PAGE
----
- All documents related to the claim, such as doctor’s notes and letters from an airline stating the reason for a flight delay.
- Translations of any documents not in English.
Adding a cover letter explaining the nature of your claim, the claim amount and a brief overview of why you’re submitting the claim also may help. If you choose to file your claim by mail, do not send original documents. Instead, send copies and ensure you keep all original documents in case you need to submit them again later.
After submitting your documents, you must be your own advocate. Be polite but persistent in following up to know the status of your claim and the reason for delays.
What to do if your claim isn’t moving forward
Unfortunately, many of our readers have reported confusing messages from eClaimsline asking them to submit documents that were already provided. Many of them encountered this same issue more than once. This can cause your claim to get stuck, never being processed or evaluated for payment.
What should you do if you’re stuck at this point?
You can call 866-390-9735 to ask for the status of your claim and the reason for delays, as well as to explain that you have submitted the requested documents previously. While the representative answering the phone likely doesn’t work in the claims evaluation department, this person may be able to add notes to your claim saying the requested documents were submitted (ask them to note the date that you submitted these if you know it).
You also have the right to file a complaint with the Better Business Bureau and with consumer advocate organizations in Virginia (where eClaimsline is headquartered).
While you have the right to complain to your credit card issuer, this may not make a difference. Likely, you will be told to contact the benefits administrator — eClaimsline — for any issues related to your claim. That said, enough complaints about benefits providers may get the attention of decision-makers at the credit card-issuing bank.
Should you buy additional insurance?
After reading the information above, you may wonder whether you should rely on eClaimsline-provided insurance benefits or purchase your own insurance instead.
This will be a personal decision based on how worried you are about the claims process, how much money you may need to float while waiting for reimbursement on a claim and an understanding of what is and isn’t covered by your credit card’s insurance.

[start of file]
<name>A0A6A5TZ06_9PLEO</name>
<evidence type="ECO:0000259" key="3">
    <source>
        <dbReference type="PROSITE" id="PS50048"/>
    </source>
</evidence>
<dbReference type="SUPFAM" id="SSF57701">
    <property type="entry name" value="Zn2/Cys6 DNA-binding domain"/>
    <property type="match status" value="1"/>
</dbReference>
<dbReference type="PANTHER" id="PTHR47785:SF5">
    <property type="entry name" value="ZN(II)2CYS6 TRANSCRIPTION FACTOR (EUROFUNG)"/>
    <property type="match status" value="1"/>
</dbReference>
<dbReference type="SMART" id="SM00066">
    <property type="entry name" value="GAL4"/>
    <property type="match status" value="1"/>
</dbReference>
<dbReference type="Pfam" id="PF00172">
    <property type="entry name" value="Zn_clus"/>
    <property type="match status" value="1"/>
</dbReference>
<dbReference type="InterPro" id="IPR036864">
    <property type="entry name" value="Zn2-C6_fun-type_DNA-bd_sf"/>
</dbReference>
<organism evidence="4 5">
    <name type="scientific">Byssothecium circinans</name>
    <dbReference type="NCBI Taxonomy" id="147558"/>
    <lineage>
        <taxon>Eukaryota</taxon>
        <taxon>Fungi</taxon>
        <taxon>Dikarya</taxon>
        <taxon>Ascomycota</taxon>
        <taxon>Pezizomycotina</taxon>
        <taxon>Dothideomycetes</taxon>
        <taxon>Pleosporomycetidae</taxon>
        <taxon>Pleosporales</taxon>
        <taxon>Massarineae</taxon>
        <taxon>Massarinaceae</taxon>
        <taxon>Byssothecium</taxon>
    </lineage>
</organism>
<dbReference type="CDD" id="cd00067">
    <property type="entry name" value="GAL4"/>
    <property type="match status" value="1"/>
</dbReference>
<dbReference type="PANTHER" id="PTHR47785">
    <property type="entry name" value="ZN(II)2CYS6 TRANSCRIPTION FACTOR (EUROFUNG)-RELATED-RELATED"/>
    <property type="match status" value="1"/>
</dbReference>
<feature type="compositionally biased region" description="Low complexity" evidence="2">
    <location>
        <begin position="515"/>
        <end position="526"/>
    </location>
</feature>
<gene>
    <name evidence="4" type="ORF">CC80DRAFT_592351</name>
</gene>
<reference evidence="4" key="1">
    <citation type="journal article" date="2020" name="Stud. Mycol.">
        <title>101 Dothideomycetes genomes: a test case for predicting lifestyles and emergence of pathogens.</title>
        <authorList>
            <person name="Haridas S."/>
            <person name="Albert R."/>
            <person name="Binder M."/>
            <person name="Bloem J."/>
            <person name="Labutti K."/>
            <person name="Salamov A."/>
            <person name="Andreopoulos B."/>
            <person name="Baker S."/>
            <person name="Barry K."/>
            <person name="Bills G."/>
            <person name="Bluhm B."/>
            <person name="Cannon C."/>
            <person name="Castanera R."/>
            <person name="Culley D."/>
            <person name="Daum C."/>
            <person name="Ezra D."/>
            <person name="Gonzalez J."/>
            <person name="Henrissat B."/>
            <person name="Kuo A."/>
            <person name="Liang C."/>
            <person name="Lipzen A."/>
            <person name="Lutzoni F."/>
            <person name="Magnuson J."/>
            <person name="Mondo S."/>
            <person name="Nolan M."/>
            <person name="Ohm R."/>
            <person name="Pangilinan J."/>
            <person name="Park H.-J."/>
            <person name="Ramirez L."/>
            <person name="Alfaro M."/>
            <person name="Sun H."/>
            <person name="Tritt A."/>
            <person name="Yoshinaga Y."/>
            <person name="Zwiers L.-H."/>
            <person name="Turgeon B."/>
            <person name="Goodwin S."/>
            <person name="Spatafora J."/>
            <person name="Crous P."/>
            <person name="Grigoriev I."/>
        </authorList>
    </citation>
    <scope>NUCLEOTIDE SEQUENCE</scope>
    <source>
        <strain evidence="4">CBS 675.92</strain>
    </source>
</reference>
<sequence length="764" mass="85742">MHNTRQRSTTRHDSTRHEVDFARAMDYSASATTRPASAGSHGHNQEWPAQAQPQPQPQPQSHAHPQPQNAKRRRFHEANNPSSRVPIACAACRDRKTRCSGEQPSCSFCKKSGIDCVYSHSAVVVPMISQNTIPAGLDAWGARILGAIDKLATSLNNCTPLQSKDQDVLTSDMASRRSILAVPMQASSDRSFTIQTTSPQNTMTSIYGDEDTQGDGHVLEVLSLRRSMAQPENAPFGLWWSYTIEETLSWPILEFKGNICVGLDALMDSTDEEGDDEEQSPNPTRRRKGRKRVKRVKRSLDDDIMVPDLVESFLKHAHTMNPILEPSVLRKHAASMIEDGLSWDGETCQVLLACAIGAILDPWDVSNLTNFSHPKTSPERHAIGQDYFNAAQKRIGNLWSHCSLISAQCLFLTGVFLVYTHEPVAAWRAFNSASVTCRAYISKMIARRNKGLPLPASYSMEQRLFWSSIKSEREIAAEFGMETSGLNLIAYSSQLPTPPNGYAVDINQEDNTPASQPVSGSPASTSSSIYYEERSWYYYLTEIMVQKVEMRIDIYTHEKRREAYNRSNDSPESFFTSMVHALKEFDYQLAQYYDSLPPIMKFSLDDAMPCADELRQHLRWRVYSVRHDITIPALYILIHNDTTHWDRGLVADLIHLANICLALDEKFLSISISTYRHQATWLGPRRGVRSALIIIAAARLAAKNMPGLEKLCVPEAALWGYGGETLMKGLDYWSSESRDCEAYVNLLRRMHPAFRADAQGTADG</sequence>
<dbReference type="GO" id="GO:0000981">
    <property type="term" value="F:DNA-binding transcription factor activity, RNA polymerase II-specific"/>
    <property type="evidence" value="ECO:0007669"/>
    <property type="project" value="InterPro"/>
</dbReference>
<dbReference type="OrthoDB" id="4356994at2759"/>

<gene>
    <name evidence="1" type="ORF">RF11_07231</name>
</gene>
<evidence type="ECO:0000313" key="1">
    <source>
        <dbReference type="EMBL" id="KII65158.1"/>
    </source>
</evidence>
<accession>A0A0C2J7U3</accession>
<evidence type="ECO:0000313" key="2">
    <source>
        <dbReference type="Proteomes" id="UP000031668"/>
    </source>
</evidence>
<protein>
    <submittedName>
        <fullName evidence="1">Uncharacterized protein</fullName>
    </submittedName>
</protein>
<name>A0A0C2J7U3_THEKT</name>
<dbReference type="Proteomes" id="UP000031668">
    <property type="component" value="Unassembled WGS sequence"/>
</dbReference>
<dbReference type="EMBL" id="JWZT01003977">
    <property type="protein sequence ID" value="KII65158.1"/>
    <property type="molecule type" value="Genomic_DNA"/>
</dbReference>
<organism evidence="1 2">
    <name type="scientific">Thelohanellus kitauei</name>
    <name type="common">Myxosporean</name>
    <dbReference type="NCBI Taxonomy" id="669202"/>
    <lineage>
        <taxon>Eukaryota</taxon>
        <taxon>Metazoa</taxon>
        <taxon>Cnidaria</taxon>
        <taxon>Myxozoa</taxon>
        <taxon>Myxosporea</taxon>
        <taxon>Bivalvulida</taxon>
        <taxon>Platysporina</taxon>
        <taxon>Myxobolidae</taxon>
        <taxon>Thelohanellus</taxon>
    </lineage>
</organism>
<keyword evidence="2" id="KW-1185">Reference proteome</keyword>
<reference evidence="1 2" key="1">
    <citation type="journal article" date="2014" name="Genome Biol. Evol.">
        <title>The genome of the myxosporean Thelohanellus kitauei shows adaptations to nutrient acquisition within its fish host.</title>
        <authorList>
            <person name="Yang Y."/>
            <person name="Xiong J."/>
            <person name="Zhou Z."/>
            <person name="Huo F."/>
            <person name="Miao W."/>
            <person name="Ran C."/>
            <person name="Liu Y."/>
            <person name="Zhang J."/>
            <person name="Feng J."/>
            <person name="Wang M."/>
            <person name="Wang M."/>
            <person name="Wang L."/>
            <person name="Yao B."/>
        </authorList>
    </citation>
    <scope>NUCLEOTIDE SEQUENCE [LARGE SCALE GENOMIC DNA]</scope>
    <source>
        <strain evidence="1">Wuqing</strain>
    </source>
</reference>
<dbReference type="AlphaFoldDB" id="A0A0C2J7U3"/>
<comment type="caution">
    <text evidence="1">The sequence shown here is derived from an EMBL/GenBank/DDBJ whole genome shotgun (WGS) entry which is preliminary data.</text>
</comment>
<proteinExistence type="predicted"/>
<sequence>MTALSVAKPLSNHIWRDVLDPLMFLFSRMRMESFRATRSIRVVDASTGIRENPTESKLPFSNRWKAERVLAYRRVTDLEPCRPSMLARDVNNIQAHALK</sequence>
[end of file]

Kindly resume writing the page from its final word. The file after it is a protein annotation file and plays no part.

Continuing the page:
Director of content Eric Rosen chose to buy rental car insurance from the rental agency on a recent trip. “While I’ve had good experiences and quick responses from eClaimsline for rental car fender benders here in the U.S.,” numerous delays over several months with a rental in France led him to purchase rental car insurance in South Africa recently. He decided to pay “$7 extra a day … because of the hassle it would save me should something go wrong.” His claim in France left him waiting for several months to receive a $500 reimbursement (which he needed to pay upfront), leaving him anxious about fronting hundreds of dollars again.
I also don’t rely on my credit card’s travel insurance. There are several reasons why, including gaps in coverage, lack of coverage for certain activities and the fact I may not remember which part of my trip was paid for with which credit card. To me, having an annual policy that covers all of my trips is much more convenient.
Chris Wyde, senior vice president of engineering at TPG, also carries an annual policy. This is because his policy covers everyone in his household, not just the cardholder or authorized users of the credit card. He thinks it’s worth paying for the policy, rather than relying on his card’s insurance, due to this benefit and extra coverage for political strife or medical evaluation.
Not everyone will come to the same conclusion, but it’s worth evaluating your credit card’s insurance benefits — and doing so before you need them. You may decide they’re sufficient or may decide you don’t want to (or can’t) pay for an extra policy. Make this decision based on your situation and what’s best for your next trip.
Why credit card issuers should pay attention to this issue
We don’t know the exact number of claims that eClaimsline evaluates each year, and it’s likely that many of these claims are processed and paid in an efficient manner. However, the number of complaints from our readers and written about online merit consideration before your next trip.
The credit card companies do not own or manage eClaimsline, and they will remind you of this if you contact them about your claim or problems with eClaimsline. This is despite the fact that many complaints about eClaimsline describe them as “Chase insurance” or “Capital One insurance,” for example — so we believe the credit card issuers contracting eClaimsline have a vested interest in looking into these issues related to a company acting on their behalf to provide services to their customers.
Travel insurance provides a safety net and peace of mind on your next trip. Many travel credit cards provide these benefits, and receiving these perks from your card — rather than buying a separate policy — can be advantageous.
However, your cardmember insurance benefits are worthwhile only when they function as advertised. With eClaimsline, we receive reports weekly from frustrated readers who wonder whether these benefits are “as advertised.” After understanding what’s covered, what isn’t and others’ experiences, you can decide whether to rely on the insurance benefits from your credit card or purchase a separate policy.
For Capital One products listed on this page, some of the above benefits are provided by Visa® or Mastercard® and may vary by product. See the respective Guide to Benefits for details, as terms and exclusions apply.